One of the key issues is a 'talent mismatch', meaning that while there are jobs available in Sweden and job-seekers, there is a shortage of people with the skills the labour market demands. Examples of the top skills needed in Sweden included accounting, payrolling, QA specialists, and business/financial controllers.
Sweden was scored at 7.0 out of ten in the Hays Global Skills Index, a ten-point scale where a score over five indicated that the labour market was under pressure. This was up from 6.8 last year's edition of the study, which is published by global recruitment agency Hays in collaboration with Oxford Economics.
Across the 33 countries included in the study, the average score fell from 5.4 last year to 5.3. Sweden was one of 12 countries where the figure rose year-on-year, together with neighbouring Denmark which saw the steepest rise over the same period.
“Companies in the high-skilled industries are struggling to find the right talent and thus wages in these niche industries are peaking,” Johan Alsen, Managing Director for Hays Sweden, explained in the report.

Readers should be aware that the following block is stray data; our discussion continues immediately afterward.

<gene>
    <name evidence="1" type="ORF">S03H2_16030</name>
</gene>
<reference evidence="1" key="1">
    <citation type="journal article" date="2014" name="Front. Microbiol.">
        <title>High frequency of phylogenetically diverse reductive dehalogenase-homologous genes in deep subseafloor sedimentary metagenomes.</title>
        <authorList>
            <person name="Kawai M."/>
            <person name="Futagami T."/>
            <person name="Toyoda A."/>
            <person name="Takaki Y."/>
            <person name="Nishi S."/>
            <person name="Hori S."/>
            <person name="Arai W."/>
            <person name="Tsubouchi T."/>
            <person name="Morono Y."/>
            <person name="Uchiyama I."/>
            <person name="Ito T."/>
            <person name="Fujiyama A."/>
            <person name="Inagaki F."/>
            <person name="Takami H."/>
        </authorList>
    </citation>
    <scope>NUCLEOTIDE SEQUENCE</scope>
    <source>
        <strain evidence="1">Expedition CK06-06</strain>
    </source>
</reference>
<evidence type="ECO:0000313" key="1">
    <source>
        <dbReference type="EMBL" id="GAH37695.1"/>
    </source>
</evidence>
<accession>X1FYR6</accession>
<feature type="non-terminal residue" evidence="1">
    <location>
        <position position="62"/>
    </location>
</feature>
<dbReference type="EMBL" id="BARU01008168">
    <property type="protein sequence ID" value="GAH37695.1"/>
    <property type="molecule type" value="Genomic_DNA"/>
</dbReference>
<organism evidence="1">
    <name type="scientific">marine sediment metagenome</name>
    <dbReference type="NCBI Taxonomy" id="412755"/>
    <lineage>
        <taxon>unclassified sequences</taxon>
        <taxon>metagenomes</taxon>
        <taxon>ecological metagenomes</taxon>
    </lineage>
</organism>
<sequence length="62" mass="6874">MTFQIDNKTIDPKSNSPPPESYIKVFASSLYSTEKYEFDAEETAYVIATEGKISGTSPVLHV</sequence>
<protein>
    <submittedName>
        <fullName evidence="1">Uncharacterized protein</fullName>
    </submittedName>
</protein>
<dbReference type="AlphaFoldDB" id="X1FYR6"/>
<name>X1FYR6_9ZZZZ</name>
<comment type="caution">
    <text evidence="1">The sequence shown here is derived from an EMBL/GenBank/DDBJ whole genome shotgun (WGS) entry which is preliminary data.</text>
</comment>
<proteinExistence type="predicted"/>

“At the same time the Swedish labour market is becoming more fragmented as unemployment remains at rather high levels while wages are decreasing as politicians aim to create more jobs for the less-skilled workforce.”
Alsen said the upwards trend was expected to continue, at least in the short term, due to the lack of changes made to the Swedish education system which could tackle the skills shortage.
“Today's system isn't flexible enough to adapt to the current needs of the labour market and produce the specific highly-skilled professionals that are desperately needed by businesses,” he said.
Vacancies rose by 29 percent in the past year, the third largest rise in the countries included in the study.
Sweden's extremely high score of 9.8 in the 'talent mismatch' category shows how hard it can be for employers to find the right people for the job. And it scored a 10.0 for 'wage pressure in high-skilled industries', meaning that in skilled sectors such as IT has led to a speedy rise in wages, in turn increasing the gap between wages in high-skilled and lower-skilled industries.
Overall wage pressure, however, was expected to be slightly lower this year than in the past, according to the report, which gave it a score of 7.8 in this category. And Sweden received low scores (4.0 and 4.8) for labour market participation and labour market flexibility.
The country has been widely criticized over the past year for strict regulations on work permits for employees outside the EU. Hundreds of non-EU workers with jobs in Sweden, many of them working in the tech sector, have been ordered to leave the country over minor admin slips in their paperwork.
The Hays Global Skills Index assessed 33 countries on seven equally weighted indicators such as education flexibility, labour market flexibility and wage pressure. The index has been measured each year since 2012, and Sweden's score has increased each year.